The Federal Reserve intentionally raises interest rates and slows job growth which results in the diminished power of workers to demand higher wages. This is a fact. Thus, regardless of how seriously you take the inflation threat, you cannot deny that excessive unemployment is a choice — and that wage suppression is its proximate goal. And the same holds true of the litany of other policy choices that play an empirically assessable role in suppressing wages.

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For example, the primary purpose of collective bargaining is to bargain for higher compensation, thus any policy that erodes the right to unionize intentionally suppresses wages. The purpose of outsourcing, both offshore and domestically, is to reduce labor costs, and thus to suppress wages. Misclassification, non-competes, anti-poaching agreements, forced arbitration agreements and most other labor market “innovations” are all implemented in an effort to suppress wages. And then, of course, there’s the minimum wage.

Unchanged since 2009, the federal minimum wage now stands at $7.25 an hour. Had it continued to rise with productivity as it had during the post-war decades, it would be $20 an hour today. The whole purpose of the minimum wage is to lift the wages of low-paid workers. Thus, our decades-long policy of eroding the minimum wage, the overtime threshold, and other labor standards can only be understood as a deliberate choice to suppress wages.

In fact, wage suppression has become such a norm that employers appear totally flummoxed at the reluctance of some workers to come back on the job at pre-COVID wages in the midst of a deadly pandemic. It apparently never occurs to them to entice workers back by offering higher pay. Instead, they blame more generous unemployment benefits for creating a “labor shortage.” But in truth, what we have now — what we’ve long had — is a wage shortage created by decades of policies — enabled by economists and implemented on behalf of corporations and the wealthy — deliberately designed to keep wages low.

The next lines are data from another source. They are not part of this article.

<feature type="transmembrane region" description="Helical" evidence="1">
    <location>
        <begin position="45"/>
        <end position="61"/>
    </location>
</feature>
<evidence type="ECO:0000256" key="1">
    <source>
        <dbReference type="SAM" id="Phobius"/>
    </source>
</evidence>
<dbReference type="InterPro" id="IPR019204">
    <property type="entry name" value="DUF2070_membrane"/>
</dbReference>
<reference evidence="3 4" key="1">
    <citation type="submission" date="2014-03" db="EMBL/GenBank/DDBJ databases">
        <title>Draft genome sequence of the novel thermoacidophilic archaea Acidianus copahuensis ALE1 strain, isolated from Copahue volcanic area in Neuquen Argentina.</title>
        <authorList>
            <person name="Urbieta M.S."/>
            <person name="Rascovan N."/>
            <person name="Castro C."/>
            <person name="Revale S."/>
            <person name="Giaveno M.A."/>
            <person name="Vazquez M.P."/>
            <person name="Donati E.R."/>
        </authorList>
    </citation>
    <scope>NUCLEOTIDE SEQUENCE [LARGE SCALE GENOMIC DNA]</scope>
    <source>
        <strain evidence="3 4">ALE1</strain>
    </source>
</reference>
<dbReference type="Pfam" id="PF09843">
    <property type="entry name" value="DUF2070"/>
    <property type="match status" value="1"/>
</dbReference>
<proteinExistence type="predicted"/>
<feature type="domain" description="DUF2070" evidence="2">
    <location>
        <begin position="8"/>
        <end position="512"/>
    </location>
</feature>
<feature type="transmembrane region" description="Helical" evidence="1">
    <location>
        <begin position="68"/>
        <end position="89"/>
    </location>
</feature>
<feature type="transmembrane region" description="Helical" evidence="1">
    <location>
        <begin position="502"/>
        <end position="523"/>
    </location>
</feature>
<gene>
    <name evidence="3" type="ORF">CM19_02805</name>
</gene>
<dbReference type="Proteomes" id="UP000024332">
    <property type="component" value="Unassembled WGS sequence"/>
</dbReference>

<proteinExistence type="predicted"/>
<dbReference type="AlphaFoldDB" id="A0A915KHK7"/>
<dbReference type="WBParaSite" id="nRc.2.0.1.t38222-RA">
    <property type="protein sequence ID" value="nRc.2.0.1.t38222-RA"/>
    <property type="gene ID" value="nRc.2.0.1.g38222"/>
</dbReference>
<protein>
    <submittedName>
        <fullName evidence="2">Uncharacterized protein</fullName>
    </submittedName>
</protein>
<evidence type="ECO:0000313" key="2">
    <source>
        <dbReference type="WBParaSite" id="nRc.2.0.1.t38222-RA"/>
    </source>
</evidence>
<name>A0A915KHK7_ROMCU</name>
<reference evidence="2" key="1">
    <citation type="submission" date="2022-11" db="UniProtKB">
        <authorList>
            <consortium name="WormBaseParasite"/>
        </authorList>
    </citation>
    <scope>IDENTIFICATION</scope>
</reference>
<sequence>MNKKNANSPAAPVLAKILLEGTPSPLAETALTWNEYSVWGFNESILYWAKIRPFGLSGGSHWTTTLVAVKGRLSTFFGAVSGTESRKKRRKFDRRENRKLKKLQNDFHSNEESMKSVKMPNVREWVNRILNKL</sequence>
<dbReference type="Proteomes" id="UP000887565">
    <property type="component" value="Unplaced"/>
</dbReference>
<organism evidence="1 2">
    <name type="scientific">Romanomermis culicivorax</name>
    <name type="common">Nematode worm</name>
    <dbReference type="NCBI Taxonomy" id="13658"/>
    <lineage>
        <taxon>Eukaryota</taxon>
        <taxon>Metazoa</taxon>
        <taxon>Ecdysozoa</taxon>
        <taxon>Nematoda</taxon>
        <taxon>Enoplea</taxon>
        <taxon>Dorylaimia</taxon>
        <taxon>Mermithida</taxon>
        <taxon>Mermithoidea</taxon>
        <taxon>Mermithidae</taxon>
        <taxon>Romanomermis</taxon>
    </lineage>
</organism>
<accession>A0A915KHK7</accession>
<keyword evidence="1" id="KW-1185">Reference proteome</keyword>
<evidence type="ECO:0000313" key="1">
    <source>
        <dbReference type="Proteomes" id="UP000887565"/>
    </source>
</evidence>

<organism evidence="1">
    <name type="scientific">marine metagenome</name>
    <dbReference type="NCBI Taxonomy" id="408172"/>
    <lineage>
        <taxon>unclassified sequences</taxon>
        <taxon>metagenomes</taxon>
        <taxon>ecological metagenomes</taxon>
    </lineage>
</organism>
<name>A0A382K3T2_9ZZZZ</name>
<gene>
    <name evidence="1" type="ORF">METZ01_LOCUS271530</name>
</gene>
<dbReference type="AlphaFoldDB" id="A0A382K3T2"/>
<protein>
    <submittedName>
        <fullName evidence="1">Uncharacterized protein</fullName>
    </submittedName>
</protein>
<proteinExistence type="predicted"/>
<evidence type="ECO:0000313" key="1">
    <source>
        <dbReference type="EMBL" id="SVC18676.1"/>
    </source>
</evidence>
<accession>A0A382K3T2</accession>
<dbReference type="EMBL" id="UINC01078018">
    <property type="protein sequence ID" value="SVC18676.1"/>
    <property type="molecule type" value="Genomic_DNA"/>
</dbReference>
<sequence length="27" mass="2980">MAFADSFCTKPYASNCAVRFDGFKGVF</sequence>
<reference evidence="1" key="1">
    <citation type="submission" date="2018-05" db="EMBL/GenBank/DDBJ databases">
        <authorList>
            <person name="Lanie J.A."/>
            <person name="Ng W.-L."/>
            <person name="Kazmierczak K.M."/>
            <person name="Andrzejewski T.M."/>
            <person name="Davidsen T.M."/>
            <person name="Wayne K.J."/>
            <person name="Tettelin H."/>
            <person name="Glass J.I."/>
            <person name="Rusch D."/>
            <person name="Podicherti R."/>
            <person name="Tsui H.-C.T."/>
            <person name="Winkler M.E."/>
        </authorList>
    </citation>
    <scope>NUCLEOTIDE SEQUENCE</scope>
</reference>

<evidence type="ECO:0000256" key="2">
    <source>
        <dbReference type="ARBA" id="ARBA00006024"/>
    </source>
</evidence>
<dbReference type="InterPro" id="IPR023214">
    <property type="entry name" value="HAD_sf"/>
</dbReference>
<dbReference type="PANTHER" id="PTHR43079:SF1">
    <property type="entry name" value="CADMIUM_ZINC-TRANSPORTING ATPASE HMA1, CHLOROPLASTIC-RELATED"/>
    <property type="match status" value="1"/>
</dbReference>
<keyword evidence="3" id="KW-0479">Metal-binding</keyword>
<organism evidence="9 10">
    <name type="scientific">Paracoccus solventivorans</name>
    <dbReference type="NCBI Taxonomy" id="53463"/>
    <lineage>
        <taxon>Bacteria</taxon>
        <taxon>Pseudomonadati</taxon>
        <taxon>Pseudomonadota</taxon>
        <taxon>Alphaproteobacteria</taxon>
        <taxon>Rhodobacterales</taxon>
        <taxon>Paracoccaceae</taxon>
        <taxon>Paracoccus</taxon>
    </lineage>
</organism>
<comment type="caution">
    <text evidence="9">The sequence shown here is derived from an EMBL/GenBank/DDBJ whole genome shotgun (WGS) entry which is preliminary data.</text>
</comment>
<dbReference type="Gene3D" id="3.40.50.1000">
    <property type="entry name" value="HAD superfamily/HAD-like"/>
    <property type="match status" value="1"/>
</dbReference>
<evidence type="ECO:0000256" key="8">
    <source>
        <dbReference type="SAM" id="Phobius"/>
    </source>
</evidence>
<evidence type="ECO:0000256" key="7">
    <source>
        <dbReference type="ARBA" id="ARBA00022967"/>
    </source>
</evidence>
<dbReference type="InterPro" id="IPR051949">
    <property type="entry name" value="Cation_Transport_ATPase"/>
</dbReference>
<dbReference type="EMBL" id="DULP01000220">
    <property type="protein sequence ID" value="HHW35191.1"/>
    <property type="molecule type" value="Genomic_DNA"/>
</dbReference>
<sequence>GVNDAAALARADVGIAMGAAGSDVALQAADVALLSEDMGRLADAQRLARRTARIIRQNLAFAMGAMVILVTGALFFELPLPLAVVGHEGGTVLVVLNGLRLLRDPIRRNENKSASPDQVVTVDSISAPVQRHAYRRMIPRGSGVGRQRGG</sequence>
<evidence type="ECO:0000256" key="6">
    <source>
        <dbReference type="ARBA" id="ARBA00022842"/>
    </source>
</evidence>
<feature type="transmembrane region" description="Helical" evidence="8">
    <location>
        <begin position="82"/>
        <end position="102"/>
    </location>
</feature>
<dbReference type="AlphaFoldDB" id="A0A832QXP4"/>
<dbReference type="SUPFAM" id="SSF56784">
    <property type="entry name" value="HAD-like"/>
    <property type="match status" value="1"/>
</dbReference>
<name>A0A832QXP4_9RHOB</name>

As our research reveals, our crisis of radical inequality is not an accident. It is a choice. Policy decisions are responsible for rising inequality — and policy decisions can reverse it. It appears that the Biden administration is taking this lesson to heart. The already-passed American Rescue Plan is driving us quickly to low unemployment. Some predict it will reach 3.5 percent by the end of 2022. Policies already underway include:

  • Rebuilding collective bargaining, raising the minimum wage (legislatively and for contractors)
  • Policing worker misclassification
  • Restoring access to overtime for salaried workers
  • Reinvigorating the Equal Employment Opportunities Commission

The American Jobs Plan targets good quality jobs for noncollege-educated workers. This agenda is a recipe for restoring sustained robust wage growth for the vast majority, finally.

Larry Mishel is a distinguished fellow at the Economic Policy Institute and an author with Josh Bivens of the new report, “Identifying the Policy Levers Generating Wage Suppression and Wage Inequality.” This research is part of the Unequal Bargaining Power initiative at EPI funded by the Hewlett and Spitzer foundations.

Nick Hanauer is a venture capitalist, founder of the public policy incubator Civic Ventures helped fund the report and is also the host of the podcast Pitchfork Economics.